Presumably, by now you’ve heard about the Heartbleed Bug that was discovered last week. You know, the one where we found out that a whole lot of the internet wasn’t as safe as we’d thought. Mr. Napping came home the day it was discovered and described it to me in all the technical and geeky terms he could think of. One of his friends at work had spent a lot of the day patching their servers and the two of them had commiserated the problem while getting their ‘geek high’ at the same time. I got the residual effects of the high and a whole lot of computer jargon I didn’t completely understand. While I understood the basics of what he was saying, the magnitude of the issue didn’t really hit home at that point. So, if you’re still a little confused about just what the issue is, let me see if I can break it down for you.
Basically, there was a problem with OpenSSL. This is the open source (anyone can use it) software that a lot of sites use to transfer encrypted information – like passwords. There was a flaw in the software that would leak some of the data, now decrypted. The data being returned could vary from passwords and credit card numbers to the actual key used to decrypt the data. This would allow hackers to grab small pieces of information from transfers without detection. After enough of these small grabs, they would eventually have the code needed to decipher all the information and could decode any and all transfers encrypted with OpenSSL. And this has been possible for the past two years. Plenty of time to do some major damage. And it was undetectable. Make sense? See why the entire tech community was hysterical? Think of all the encrypted information you send… passwords, credit card numbers, bank information, personal identification numbers… not really stuff you want just anyone to have access to, am I right? So, now what?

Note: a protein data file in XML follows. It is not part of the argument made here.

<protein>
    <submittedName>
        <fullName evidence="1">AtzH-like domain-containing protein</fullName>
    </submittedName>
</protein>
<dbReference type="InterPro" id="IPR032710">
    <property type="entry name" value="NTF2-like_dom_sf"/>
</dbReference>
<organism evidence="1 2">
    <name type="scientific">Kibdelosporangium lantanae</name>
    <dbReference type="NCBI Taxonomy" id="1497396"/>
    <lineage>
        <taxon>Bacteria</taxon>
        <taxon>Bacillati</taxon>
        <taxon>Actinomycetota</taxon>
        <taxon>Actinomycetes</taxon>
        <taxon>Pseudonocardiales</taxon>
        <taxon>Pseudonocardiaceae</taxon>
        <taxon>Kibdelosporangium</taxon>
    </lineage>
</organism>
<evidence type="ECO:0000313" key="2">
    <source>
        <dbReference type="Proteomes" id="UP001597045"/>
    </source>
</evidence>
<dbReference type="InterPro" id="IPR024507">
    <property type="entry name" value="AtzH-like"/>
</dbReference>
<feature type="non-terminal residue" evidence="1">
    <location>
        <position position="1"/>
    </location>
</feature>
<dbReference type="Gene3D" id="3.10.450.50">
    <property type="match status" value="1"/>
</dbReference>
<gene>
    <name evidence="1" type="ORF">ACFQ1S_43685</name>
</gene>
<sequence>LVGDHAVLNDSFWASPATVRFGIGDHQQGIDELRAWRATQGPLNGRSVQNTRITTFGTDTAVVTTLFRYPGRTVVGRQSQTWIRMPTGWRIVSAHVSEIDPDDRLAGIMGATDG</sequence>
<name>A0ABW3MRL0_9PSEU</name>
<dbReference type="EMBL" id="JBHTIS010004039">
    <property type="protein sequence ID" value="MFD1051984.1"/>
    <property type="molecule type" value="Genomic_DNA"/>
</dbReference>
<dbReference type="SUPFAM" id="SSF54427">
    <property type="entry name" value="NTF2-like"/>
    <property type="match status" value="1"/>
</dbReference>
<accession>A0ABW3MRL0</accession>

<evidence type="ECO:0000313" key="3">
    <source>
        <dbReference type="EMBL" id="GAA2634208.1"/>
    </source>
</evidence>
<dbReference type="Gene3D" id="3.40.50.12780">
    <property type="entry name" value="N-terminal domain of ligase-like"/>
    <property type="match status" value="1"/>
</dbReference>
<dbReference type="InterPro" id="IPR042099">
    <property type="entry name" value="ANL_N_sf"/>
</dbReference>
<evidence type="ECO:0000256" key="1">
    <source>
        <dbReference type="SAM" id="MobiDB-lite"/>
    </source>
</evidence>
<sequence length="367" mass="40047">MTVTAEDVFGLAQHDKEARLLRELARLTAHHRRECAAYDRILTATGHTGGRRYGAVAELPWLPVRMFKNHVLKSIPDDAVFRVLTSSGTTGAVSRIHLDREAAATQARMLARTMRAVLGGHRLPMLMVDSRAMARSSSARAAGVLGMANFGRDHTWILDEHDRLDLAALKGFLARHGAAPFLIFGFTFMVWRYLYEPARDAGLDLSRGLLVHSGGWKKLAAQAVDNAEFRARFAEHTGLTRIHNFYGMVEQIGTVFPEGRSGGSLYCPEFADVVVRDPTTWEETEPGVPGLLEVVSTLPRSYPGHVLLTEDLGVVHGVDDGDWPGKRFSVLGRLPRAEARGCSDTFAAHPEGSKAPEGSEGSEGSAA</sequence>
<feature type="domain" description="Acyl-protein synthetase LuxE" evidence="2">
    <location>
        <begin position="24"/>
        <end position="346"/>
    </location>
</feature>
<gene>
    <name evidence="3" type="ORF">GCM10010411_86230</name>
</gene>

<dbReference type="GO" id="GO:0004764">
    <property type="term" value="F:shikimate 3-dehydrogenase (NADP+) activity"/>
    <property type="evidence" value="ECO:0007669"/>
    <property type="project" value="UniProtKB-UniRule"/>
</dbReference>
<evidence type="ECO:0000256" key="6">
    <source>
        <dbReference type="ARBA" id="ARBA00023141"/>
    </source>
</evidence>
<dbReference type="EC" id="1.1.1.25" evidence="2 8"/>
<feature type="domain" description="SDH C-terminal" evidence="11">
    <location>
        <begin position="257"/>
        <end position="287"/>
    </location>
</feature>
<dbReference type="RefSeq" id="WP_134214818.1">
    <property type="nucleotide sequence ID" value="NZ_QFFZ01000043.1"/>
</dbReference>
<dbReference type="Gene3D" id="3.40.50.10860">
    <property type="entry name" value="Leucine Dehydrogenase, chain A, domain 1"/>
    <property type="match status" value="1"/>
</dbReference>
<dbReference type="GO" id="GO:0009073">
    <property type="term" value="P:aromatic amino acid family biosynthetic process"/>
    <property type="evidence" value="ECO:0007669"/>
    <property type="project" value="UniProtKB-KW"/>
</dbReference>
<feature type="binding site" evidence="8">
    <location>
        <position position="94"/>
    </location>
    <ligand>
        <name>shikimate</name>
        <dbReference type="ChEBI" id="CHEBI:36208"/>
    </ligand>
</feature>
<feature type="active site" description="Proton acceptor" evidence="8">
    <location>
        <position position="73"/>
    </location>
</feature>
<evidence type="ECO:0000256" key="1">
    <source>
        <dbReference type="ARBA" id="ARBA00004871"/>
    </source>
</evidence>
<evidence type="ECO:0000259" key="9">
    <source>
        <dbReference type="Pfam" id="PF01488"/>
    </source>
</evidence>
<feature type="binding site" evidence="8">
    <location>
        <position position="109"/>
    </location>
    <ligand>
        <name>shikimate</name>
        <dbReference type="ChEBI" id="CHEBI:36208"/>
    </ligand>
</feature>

Well, the good news is that the problem was discovered by a Google security team employee and a software firm, not hackers and bad guys with terrible intentions. There’s no evidence this was a known issue to anyone before the discovery last Monday; meaning even though the information could have been stolen, it probably wasn’t. The bad news is there’s not a lot you can do if your info has been snagged already. Keep a watch on your accounts (bank, email, social media, and the like) for any unauthorized use and report it immediately.
To prevent any further problems, though, there are things you can do. First off, find out what sites you use were effected by the issue. There is a gigantic list of websites HERE you can scan through and see if any of the ones you use were affected. Don’t want to go through all that (can’t blame you there!), Mashable put together this list of popular websites and their vulnerability. They also have other articles that can help you understand Heartbleed and what to do now. The Mashable list will tell you the passwords you need to change now to make your accounts as secure as possible. Still have questions about a particular site? You can use LastPass’ “Heartbleed Checker” to check individual https:// urls and their vulnerability. And, if you use LastPass, you can click on the security check in your vault and it will tell you what sites were vulnerable and give you suggestions on what to do now. I’m thinking I’d rather be safe than sorry (and I should have changed my passwords probably three times since I last did), so I’m just going to change all my passwords.